There Was Once A Colaba Railway Station Where Mumbai’s Badhwar Park Stands Today; It Closed In 1930

by Shreya Rathod
There Was Once A Colaba Railway Station Where Mumbai’s Badhwar Park Stands Today; It Closed In 1930

We are familiar with every station in Mumbai. However, do you know the city of Mumbai once had a Colaba Station? In South Bombay, the Bombay, Baroda and Central India Railway (BB&CI) had a railway station which was closed in 1930.

Mumbai Once Had A Colaba Railway Station

In 1870 and 1873, the BB&CI terminal was extended to Churchgate and Colaba, respectively, at the southernmost points of the island. On November 28, 1864, the BB&CI line from Utran to Grant Road station was finally opened. At this point, a faint cheer was raised, but it was swiftly silenced. The train had thirty coaches, mostly in the second and third classes.

The BB&CI railway line extension from Dadar to Colaba has been under consideration for many years. A plan created in 1861 stated that the line would skirt Back Bay at a distance of between 100 and 200 feet from the beach and end at the enormous and historic Grant’s Buildings close to the Arthur Bunder basin in Colaba.

Plans were intentionally made to avoid crossing roads and encroaching on private land. In addition to suggesting a passenger station at Marine Lines, the government believed a freight station should be built to the north of this station. They had taken into account that Marine Lines was the point where the railway came the closest to the “native” town that had grown up in the surrounding suburbs of Girgaum, Kalbadevi, and Crawford Market.

The Government did, however, finally approve an extension of the line from Grant Road to Chowpatty and from there, following the Back Bay shore to Colaba. Colaba could offer enough room for the railway terminus, sidings and yard. Additionally, the terminus would meet the mobility needs of the soldiers stationed in the cantonment to the south.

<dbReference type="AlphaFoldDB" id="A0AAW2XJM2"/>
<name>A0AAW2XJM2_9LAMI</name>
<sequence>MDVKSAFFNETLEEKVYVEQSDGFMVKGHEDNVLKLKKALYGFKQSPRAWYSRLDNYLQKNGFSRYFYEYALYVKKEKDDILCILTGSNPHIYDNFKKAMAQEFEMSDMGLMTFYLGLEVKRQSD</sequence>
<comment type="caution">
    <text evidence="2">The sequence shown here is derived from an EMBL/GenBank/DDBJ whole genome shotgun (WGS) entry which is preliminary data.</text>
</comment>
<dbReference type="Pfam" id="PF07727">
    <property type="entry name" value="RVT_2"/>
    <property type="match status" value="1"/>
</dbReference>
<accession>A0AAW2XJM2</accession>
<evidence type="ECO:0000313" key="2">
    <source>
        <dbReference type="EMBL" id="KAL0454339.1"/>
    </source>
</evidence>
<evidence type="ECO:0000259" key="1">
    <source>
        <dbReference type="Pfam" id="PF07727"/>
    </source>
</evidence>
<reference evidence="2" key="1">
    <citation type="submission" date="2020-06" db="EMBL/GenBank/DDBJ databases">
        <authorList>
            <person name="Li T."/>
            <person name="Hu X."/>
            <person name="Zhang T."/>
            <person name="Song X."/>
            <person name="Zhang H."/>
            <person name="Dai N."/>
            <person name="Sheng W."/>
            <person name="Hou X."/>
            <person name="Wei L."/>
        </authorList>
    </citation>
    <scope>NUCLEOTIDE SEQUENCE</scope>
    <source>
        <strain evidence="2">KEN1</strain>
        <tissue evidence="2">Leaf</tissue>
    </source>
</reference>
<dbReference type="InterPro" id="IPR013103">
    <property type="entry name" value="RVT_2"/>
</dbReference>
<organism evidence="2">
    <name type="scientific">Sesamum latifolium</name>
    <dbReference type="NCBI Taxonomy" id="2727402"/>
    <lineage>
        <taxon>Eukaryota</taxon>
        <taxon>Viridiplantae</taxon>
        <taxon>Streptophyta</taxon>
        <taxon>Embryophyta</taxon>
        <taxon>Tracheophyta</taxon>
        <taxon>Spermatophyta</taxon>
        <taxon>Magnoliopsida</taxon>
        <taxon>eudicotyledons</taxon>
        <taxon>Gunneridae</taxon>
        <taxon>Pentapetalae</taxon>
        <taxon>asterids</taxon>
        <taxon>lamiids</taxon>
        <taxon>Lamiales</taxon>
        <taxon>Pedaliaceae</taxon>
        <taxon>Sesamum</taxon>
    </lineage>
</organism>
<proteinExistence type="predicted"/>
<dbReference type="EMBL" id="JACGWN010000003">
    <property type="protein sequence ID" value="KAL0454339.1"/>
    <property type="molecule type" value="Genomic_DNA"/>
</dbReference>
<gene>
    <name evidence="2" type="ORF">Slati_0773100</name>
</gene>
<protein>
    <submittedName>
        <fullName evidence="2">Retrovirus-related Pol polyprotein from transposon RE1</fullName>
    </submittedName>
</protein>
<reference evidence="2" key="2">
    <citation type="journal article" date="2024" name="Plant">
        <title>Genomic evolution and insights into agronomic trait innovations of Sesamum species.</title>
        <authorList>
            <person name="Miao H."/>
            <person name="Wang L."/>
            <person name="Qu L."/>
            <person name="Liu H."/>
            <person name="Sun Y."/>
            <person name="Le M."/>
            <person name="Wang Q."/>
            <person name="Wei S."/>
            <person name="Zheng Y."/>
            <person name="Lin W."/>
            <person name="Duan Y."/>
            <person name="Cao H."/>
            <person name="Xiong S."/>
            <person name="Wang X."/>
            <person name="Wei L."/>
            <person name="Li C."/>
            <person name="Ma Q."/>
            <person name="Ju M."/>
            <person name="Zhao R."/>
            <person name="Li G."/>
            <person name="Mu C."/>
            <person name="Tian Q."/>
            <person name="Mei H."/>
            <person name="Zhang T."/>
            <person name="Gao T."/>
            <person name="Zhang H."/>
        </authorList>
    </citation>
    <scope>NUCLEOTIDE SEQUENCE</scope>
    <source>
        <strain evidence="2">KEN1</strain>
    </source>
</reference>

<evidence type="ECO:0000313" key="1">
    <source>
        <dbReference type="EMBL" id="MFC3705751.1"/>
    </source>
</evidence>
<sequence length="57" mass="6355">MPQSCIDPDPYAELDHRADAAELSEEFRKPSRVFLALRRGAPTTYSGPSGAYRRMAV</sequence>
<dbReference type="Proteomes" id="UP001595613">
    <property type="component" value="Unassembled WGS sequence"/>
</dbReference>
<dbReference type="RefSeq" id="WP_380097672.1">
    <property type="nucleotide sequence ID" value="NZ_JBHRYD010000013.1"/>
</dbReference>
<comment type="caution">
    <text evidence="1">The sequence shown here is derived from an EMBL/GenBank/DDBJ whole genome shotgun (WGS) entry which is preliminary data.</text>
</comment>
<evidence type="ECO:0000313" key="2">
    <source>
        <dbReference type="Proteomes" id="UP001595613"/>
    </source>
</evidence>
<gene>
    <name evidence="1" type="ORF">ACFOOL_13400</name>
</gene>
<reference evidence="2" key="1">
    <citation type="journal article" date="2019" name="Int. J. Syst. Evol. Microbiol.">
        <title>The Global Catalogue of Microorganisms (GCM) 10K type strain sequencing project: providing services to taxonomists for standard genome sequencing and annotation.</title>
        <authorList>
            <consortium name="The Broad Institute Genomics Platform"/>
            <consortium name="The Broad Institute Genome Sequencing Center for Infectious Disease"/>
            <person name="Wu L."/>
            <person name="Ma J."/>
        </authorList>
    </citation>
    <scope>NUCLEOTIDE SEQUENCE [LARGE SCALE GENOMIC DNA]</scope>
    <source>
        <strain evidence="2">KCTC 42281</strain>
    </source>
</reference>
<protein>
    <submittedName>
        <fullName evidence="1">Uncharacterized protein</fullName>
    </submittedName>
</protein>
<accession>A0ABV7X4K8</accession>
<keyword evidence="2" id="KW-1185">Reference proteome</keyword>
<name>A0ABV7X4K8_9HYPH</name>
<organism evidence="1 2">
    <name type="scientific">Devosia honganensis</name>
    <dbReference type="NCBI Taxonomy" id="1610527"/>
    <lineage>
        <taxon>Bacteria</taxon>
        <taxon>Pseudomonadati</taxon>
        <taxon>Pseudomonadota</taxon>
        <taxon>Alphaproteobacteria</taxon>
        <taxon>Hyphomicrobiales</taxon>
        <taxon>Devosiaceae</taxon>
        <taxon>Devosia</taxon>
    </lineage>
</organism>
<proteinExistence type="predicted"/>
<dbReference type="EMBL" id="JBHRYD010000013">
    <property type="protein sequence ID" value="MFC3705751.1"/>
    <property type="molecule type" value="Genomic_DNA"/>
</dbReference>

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It was the rising anchor inside the BB&CI line alignment, promising to elevate Bombay’s prime southern island to a significant location. Further, it became more and more clear that Colaba would need more public transit options. This happened because people moved there or commuted daily to the cotton market. Finally opening in 1873 was the BB&CI terminal station in Colaba.

The New Terminus Near Sassoon Dock

On April 7, 1896, the Colaba new railway terminus opened to traffic built close to Sassoon Dock. The new station had a stone façade and a carriage porch at its southern end, which the resident engineer had skillfully built. At the southwest corner was a tall tower with a pitched tiled roof. Additionally, there were offices, a public ticket counter, and waiting areas.

The main columns and a lot of other ironwork were made from old rails. It was a peculiar aspect of the station and platform buildings. To protect patrons from the monsoons, a brick side wall encircled the station on the Wodehouse Road side. Modern incandescent gas burner lights were installed in the station. And it helped the station to be well-lit. A useful and decorative addition to the building was an overbridge added at the northern end.

One of the most traumatic years for the people of Bombay was 1896, the year the Colaba station opened. Rapid communication between the home and the place of business in the island metropolis became a top goal. The BB&CI Railway was crucial in getting people to the new suburbs that were built along its route and the structure was torn down in 1930.

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Currently, the location houses a residential complex, Badhwar Park. In fact, this complex contains numerous multi-story buildings that house residential apartments for senior railway officers.

Cover Image Courtesy: Mumbai Heritage/ X (Formerly, Twitter)

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